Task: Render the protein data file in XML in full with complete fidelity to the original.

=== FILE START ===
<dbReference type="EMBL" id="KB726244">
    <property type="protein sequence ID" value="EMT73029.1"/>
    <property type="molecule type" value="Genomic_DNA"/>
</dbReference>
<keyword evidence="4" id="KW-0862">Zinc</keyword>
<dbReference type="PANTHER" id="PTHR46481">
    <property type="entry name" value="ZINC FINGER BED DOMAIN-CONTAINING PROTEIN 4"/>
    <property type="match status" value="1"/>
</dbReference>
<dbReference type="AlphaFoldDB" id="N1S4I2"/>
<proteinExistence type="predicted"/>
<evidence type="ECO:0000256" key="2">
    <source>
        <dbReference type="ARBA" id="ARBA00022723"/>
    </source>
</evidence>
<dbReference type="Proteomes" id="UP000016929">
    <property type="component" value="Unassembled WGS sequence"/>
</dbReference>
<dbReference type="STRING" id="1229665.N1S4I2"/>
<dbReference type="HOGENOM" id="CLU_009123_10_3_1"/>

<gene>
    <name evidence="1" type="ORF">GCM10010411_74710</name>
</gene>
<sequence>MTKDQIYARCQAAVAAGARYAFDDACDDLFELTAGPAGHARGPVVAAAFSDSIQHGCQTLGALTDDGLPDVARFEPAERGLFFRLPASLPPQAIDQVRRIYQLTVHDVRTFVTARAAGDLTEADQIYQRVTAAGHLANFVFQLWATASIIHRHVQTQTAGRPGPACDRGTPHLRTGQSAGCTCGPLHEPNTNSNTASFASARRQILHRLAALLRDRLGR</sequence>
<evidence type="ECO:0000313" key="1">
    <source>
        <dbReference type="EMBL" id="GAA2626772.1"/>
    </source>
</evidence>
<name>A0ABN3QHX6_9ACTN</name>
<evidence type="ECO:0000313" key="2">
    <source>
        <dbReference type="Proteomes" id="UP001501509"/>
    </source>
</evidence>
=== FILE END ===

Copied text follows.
<dbReference type="EMBL" id="KB726244">
    <property type="protein sequence ID" value="EMT73029.1"/>
    <property type="molecule type" value="Genomic_DNA"/>
</dbReference>
<keyword evidence="4" id="KW-0862">Zinc</keyword>
<dbReference type="PANTHER" id="PTHR46481">
    <property type="entry name" value="ZINC FINGER BED DOMAIN-CONTAINING PROTEIN 4"/>
    <property type="match status" value="1"/>
</dbReference>
<dbReference type="AlphaFoldDB" id="N1S4I2"/>
<proteinExistence type="predicted"/>
<evidence type="ECO:0000256" key="2">
    <source>
        <dbReference type="ARBA" id="ARBA00022723"/>
    </source>
</evidence>
<dbReference type="Proteomes" id="UP000016929">
    <property type="component" value="Unassembled WGS sequence"/>
</dbReference>
<dbReference type="STRING" id="1229665.N1S4I2"/>
<dbReference type="HOGENOM" id="CLU_009123_10_3_1"/>

<gene>
    <name evidence="1" type="ORF">GCM10010411_74710</name>
</gene>
<sequence>MTKDQIYARCQAAVAAGARYAFDDACDDLFELTAGPAGHARGPVVAAAFSDSIQHGCQTLGALTDDGLPDVARFEPAERGLFFRLPASLPPQAIDQVRRIYQLTVHDVRTFVTARAAGDLTEADQIYQRVTAAGHLANFVFQLWATASIIHRHVQTQTAGRPGPACDRGTPHLRTGQSAGCTCGPLHEPNTNSNTASFASARRQILHRLAALLRDRLGR</sequence>
<evidence type="ECO:0000313" key="1">
    <source>
        <dbReference type="EMBL" id="GAA2626772.1"/>
    </source>
</evidence>
<name>A0ABN3QHX6_9ACTN</name>
<evidence type="ECO:0000313" key="2">
    <source>
        <dbReference type="Proteomes" id="UP001501509"/>
    </source>
</evidence>